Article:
— Slate (@Slate) November 30, 2014
— Pundit Planet (@PunditFaP) October 23, 2013
Jorge Bonilla, the Florida Republican challenging Democratic representative Alan Grayson in next year’s election, has called on the Democratic House leadership to condemn Grayson’s use of a burning cross in a fundraising e-mail. Bonilla accused his opponent of using the image “to troll for donations.”
In his fundraising e-mail, Grayson used the image of a burning cross to serve as the “T” in “tea party,” likening the group to the Klu Klux Klan. Bonilla accused Grayson of looking to divide Americans rather than unite them, and called the depiction “despicable and needlessly hurtful to the many millions of families that still deal with the wounds of racial prejudice.”
— Michelle Malkin (@michellemalkin) October 4, 2013
The GOP and the Tea Party have been called anarchists, arsonists and hostage takers so much this week we’d almost stopped noticing. The New York Times’ Thomas Friedman managed to make a few ears perk up on NPR today, though, when he compared the GOP to terrorist group Hezbollah.
Donlyn Turnbull writes: Immediately after Texas Senator Ted Cruz finished his 21-hour mother of all speeches, Senate Majority Leader Harry Reid killed the euphoria by responding with some blunt words for the freshman Senator as well as the Tea Party. “I do believe that what we have here with the so-called Tea Party is a new effort to strike government however they can, to hurt government,” Reid said. “Any day that government is hurt is a good day for them. It’s, as I said before, the new anarchy.”
After I dug my nails out of my desk, I thought at length about what Sen. Reid said and his words “the new anarchy” in particular. Firstly, the Greek word anarchy translated literally means “no ruler”. And typically when I think of anarchists I think of Occupy Wall Street or anyone at Starbucks at 8 in the morning. Both crowds can be equally unruly.
For several years now the Tea Party has been ridiculously compared to Occupy Wall Street and of course the differences are legion. But the one thing those labeled as anarchists generally want is to be in control of their lives, in varying degrees. Read the rest of this entry »
That’s not the headline you will see, of course.
Instead, Gallup headlines its story about its most recent polling to emphasize the negative about Tea Party support, Tea Party Support Dwindles to Near-Record Low.
Critics of the White House’s underhanded ‘War on Dissent’ have the impulse to say “I told you so”, because, well, we told you so. We’ve been saying this since the IRS investigation first began. There is no secret “direct order” from the White House. There didn’t need to be. Instead, it’s been fed into the media stream right over the airwaves, from the bully pulpit; the podiums, press conferences, news shows, radio broadcasts, podcasts, repeated by talking heads, White House surrogates, and from blunt, suggestive language by the president himself. And the signals are received, by sympathetic actors inside the gears of government (I.R.S.) and inside organs of media (Washington Post) and acted on. That’s how it’s done.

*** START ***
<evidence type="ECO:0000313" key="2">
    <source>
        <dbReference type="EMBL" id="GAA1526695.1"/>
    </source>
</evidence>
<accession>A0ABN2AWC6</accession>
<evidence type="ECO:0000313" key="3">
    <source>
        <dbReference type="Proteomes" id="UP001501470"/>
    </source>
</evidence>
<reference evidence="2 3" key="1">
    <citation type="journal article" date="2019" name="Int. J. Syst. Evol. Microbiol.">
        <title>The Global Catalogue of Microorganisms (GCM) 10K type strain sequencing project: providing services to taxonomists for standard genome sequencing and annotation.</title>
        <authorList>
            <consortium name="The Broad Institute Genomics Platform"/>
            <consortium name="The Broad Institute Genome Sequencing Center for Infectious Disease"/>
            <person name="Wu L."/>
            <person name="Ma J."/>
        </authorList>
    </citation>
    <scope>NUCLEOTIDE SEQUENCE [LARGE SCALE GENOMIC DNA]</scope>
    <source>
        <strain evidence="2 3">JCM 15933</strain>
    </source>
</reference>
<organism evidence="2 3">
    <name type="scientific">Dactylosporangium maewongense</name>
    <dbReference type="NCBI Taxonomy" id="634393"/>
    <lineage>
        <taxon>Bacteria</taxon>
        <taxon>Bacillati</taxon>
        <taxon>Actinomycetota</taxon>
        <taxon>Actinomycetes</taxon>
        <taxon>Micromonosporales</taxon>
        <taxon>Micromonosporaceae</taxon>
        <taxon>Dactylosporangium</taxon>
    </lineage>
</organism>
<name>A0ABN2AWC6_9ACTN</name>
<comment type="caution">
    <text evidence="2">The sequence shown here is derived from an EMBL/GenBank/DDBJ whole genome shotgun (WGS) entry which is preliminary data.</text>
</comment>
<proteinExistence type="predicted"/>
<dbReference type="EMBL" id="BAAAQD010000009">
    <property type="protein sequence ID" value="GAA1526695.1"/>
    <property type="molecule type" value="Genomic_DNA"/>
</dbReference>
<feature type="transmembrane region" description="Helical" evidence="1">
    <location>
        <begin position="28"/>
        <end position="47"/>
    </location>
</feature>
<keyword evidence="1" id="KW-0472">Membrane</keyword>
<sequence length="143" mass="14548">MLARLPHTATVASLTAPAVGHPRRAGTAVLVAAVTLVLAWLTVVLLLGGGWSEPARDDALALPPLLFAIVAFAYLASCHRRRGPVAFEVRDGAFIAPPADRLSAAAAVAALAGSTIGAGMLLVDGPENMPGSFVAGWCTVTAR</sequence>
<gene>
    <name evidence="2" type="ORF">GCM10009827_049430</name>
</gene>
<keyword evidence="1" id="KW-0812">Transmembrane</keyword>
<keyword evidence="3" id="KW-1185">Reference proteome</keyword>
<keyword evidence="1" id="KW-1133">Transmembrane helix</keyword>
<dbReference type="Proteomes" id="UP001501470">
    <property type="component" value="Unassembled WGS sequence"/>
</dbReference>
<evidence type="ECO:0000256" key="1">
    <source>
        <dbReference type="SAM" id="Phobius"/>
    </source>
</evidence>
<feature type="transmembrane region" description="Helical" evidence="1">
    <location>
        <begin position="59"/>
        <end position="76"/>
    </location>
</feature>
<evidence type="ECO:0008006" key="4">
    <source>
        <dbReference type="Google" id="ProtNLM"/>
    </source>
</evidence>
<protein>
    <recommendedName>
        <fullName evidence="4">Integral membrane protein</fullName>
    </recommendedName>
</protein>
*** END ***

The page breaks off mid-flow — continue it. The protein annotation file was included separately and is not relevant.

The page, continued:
Patrick Howley writes: The Washington Post’s anti-tea party coverage inspired IRS officials to improperly target conservative groups, according to a House Oversight and Government Reform Committee memo.
“The IRS first identified and elevated the Tea Party applications due to media attention surrounding the Tea Party…Media attention caused the IRS to treat conservative-oriented tax-exempt applications differently,” according to a September 17 House Oversight memo entitled “Interim update on the Committee’s investigation of the Internal Revenue Service’s inappropriate treatment of tax-exempt applications.” Read the rest of this entry »
So the IRS has admitted to sitting on applications for tax-exempt status by Tea Party groups for political reasons.
According to the government’s own investigation, applications containing terms such as Tea Party and Patriot were singled out for delays and holds even as groups with liberal-sounding names like “Bus for Progress” and “Progress Florida” sailed through the process.
President Obama said “the report’s findings are intolerable and inexcusable” and even fired the acting head of the Internal Revenue Service.
Regardless of how this particular scandal shakes out, there’s still going to be at least three good reasons to be scared as hell of the IRS.
1. It’s always been a political weapon.
John F Kennedy, Lyndon Johnson, and Richard Nixon all sicced the IRS on enemies and dissenters. And they were just following in the footsteps of Franklin Roosevelt, whose son said his father was “the originator of the concept of employing the IRS as a weapon of political retribution.”
2. Its rulings are super-complicated and capricious.
The federal tax code is longer than Atlas Shrugged, Ulysses, and the Old Testament put together. It’s so complicated that even former IRS commissioners need help preparing their returns.
3. It’s Obamacare’s enforcement mechanism.
Starting next year, the IRS will be the cop patrolling the Affordable Care Act’s mandates, with the agency overseeing some 47 tax provisions related to Obamacare. You won’t just be reporting income anymore. You’ll be explaining when, where, and how you bought health care as well.